Two private primary schools, Good Hope Primary School and Pooi To Primary School, were found to have installed one or more CCTV cameras in their classrooms for 12 years and at least four years respectively, according to photos posted in the past. Parents told FactWire that they did not know about the surveillance.
Without placing enough CCTV operation notices on site, both schools may have failed to fully comply with the relevant guidance issued by the Office of the Privacy Commissioner for Personal Data.
FactWire evaluated photos of 50 primary schools from the schools’ websites and social media accounts, among which CCTV cameras were seen in the classrooms of two schools.
Good Hope Primary School and Kindergarten (Primary Section), a renowned traditional school in Ngau Chi Wan, has CCTV cameras installed in at least eleven of its classrooms. According to a school photo album from the 2019-2020 academic year, the cameras are positioned at the back of the classrooms facing the whiteboard and teacher’s desk.
According to an online photo, a camera was installed in a similar position in 2009 when the construction of the campus building had just been completed.
FactWire evaluated a large volume of classroom photos from this school year but did not find any notices about its CCTV operation. This may be seen as a violation of the Guidance on CCTV Surveillance and Use of Drones, issued by the Office of the Privacy Commissioner for Personal Data.
Pooi To Primary School, located in Kowloon City, was also found to have installed CCTV cameras in its classrooms. Photos posted on the school’s website show that CCTV cameras were already installed in at least three classrooms in 2017. Yellow notices were posted on the notice boards warning that CCTV is in operation.
Class photos of the 2018-2019 academic year show CCTV cameras in at least three classrooms, where relevant notices could not be seen in the photos. In photos of another three classrooms, CCTV operation notices are found but not of the cameras.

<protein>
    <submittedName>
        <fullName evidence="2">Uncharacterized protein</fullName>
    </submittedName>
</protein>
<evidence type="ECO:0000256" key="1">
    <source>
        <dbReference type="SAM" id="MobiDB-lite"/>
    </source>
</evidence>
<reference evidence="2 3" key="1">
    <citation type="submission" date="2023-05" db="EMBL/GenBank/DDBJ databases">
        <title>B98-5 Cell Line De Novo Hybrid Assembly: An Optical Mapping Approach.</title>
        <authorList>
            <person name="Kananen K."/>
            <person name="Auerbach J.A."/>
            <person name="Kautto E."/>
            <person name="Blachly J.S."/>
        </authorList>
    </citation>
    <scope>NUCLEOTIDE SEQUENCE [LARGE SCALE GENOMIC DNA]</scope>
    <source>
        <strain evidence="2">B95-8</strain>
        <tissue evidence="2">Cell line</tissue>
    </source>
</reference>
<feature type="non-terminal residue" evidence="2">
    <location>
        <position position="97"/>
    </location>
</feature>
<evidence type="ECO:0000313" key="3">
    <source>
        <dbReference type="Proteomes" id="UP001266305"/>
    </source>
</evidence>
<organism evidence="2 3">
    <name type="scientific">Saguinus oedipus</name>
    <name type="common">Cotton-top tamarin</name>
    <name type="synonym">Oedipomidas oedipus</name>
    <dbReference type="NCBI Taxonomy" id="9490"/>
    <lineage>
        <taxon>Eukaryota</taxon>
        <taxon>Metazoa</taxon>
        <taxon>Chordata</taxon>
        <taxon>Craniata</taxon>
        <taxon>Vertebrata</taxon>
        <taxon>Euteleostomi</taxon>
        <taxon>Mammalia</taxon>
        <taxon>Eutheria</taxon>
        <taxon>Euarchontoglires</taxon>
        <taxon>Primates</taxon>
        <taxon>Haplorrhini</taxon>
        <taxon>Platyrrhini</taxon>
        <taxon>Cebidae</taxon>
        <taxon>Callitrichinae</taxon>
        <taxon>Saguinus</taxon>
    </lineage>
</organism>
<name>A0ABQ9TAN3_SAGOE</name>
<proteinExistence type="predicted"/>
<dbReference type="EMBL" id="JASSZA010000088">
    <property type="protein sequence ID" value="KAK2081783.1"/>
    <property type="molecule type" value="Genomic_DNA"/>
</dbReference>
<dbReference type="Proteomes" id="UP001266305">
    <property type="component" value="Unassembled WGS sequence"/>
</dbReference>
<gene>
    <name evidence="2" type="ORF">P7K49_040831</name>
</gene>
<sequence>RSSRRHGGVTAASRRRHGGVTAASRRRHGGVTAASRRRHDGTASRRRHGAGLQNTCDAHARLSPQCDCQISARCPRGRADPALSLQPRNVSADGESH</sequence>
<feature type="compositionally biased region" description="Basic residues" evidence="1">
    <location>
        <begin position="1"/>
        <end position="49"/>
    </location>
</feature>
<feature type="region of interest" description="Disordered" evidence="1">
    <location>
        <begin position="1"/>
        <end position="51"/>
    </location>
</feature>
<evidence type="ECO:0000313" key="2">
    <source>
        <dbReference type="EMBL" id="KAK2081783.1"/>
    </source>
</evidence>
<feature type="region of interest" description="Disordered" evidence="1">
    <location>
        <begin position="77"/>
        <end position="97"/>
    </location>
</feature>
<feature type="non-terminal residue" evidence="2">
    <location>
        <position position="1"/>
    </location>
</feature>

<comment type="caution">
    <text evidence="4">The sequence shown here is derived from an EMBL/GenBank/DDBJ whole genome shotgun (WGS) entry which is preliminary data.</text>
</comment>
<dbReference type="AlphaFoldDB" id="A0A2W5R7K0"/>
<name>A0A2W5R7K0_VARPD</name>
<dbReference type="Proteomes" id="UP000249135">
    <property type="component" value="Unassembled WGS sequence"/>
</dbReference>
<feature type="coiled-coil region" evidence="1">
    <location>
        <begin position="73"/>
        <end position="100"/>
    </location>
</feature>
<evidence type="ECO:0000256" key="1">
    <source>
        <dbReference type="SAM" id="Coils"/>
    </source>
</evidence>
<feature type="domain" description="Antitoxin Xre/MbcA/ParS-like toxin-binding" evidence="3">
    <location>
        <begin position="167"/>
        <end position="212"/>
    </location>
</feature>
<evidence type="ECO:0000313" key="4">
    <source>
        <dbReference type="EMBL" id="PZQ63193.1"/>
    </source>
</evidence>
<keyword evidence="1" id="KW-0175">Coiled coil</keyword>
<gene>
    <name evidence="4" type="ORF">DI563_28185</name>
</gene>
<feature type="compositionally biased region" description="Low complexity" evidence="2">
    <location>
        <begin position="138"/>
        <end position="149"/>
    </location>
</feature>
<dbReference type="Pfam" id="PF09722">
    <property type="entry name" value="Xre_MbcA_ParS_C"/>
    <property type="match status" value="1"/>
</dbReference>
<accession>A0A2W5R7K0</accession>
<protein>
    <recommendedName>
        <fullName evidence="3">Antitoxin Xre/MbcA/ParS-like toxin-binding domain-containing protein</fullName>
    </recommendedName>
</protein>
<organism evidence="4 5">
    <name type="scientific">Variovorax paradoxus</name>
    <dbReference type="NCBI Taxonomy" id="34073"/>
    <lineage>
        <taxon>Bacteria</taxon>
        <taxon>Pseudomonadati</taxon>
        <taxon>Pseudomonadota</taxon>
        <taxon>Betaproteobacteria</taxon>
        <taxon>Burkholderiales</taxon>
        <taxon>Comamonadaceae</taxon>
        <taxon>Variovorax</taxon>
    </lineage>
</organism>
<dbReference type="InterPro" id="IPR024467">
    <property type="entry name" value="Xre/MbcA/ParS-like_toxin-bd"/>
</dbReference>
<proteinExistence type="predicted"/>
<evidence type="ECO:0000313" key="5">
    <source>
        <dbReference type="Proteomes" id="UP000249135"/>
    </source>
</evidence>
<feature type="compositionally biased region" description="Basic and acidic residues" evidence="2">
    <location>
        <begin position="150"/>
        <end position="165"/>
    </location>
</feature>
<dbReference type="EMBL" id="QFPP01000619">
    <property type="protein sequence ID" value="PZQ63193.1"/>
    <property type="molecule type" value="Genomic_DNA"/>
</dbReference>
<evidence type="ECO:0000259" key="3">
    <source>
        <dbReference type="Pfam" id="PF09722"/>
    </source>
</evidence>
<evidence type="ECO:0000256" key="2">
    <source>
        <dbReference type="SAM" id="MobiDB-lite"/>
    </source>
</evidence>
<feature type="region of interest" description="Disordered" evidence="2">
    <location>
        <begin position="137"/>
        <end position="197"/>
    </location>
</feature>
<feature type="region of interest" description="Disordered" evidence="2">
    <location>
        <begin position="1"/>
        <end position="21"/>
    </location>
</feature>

Christmas celebration photos of the 2019-2020 academic year show at least ten classrooms installed with CCTV cameras. The cameras were placed near the whiteboard, facing the students’ seats. CCTV operation notices can be observed in the photos of only two of these classrooms.
In addition, some of the photos that Pooi To Primary School’s principal Chan Man-yee took with her students, found on her Facebook account, show CCTV cameras installed in the school’s classrooms. One of these photos, dated January 19, 2021, shows two CCTV cameras in one classroom.
FactWire interviewed parents outside the campuses of both schools to ask whether they were informed about the use of CCTV in classrooms. All ten parents whom FactWire spoke to outside Good Hope Primary School said they did not know about the issue. Some said they did not know about the cameras.
A father surnamed Liu expressed his concern about the children’s privacy, ‘It is only reasonable to use CCTV at locations with safety concerns, such as entrances or exits,’ he said, ‘but I don’t think there is a safety concern in classrooms where all the children have lessons together.’
Another parent, Mrs Lau, was rather concerned about the impact upon the teachers and the unfairness involved, based on the positioning of the cameras. ‘The current social atmosphere makes me suspect that these cameras were installed to target the teachers,’ she said, ‘but as we send our children here, I think there should be trust between the teachers and us.’
There are also parents who are less concerned about surveillance. For example, one parent believes that privacy is not a concern for children having lessons and agrees that CCTV can help monitor teachers’ performance. Another one found surveillance acceptable as long as the system is used with a ‘correct purpose’, for example to ensure the wellbeing of students, adding that the footage should be kept internal.